Widespread protection risks persist in Afghanistan as a consequence of the continuing humanitarian and economic crisis, as well as due to shrinking protection spaces particularly for women, girls, and other vulnerable groups. The human rights situation has been exacerbated by conflict, forced eviction, bureaucratic access impediments, as well as natural disasters like earthquakes and flooding. This has a devastating effect on population coping capacities and vulnerabilities, which is escalating the impact of existing protection risks.
During this quarter, de facto authorities (DfA) continued threatened and actual forced eviction of people living in informal settlements both on public and private land.
Moreover, following the armed clashes between Mawlawi Mehdi Mujahid, Hazara Commander and DFA forces, more than 3,000 families were displaced from Balkhab district and fled to mountainous areas and neighbouring districts and provinces. By mid-July most of the affected families had returned to their villages, and reportedly the majority were forced to return by the authorities. The limitations on movement of women go far beyond the mere issue of ability to move, and present grave implications for women who are struggling to support their families, especially those women who are breadwinners or the heads of their families.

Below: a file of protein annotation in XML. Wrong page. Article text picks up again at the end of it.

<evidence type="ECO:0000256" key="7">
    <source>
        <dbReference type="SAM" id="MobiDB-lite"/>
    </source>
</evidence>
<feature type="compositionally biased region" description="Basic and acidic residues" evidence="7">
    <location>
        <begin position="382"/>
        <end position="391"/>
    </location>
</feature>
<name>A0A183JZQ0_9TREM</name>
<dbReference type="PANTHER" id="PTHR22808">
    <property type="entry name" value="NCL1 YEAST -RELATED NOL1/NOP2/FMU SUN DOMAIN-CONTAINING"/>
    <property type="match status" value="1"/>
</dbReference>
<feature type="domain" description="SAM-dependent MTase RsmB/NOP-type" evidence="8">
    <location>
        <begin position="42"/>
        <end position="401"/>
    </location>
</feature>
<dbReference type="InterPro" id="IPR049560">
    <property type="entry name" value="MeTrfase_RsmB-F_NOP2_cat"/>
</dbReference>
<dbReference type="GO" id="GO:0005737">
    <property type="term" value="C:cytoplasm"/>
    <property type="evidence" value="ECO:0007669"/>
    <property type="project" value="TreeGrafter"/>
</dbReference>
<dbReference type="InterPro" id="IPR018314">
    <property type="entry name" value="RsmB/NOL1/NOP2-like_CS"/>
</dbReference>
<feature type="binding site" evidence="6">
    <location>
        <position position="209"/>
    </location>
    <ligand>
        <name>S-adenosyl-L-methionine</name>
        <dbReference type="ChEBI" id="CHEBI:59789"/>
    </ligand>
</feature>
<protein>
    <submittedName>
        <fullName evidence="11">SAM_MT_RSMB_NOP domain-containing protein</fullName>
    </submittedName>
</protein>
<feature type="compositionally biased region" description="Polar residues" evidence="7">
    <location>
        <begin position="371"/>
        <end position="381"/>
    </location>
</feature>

The DfA are increasingly asserting their control over the provision of humanitarian assistance and using bureaucratic mechanisms to influence humanitarian service provision. This is leading to protection risks for affected population and a worsening complex operating environment for NGOs.
The protection risks requiring immediate attention in the period covered by this analysis are:
- Discrimination and stigmatization, denial of resources, opportunities, services and/or humanitarian assistance
- Unlawful Impediments or restrictions to freedom of movement and forced displacement/eviction
- Psychological and inflicted distress
- Presence of mines and other explosive ordnance
- Forced and child marriage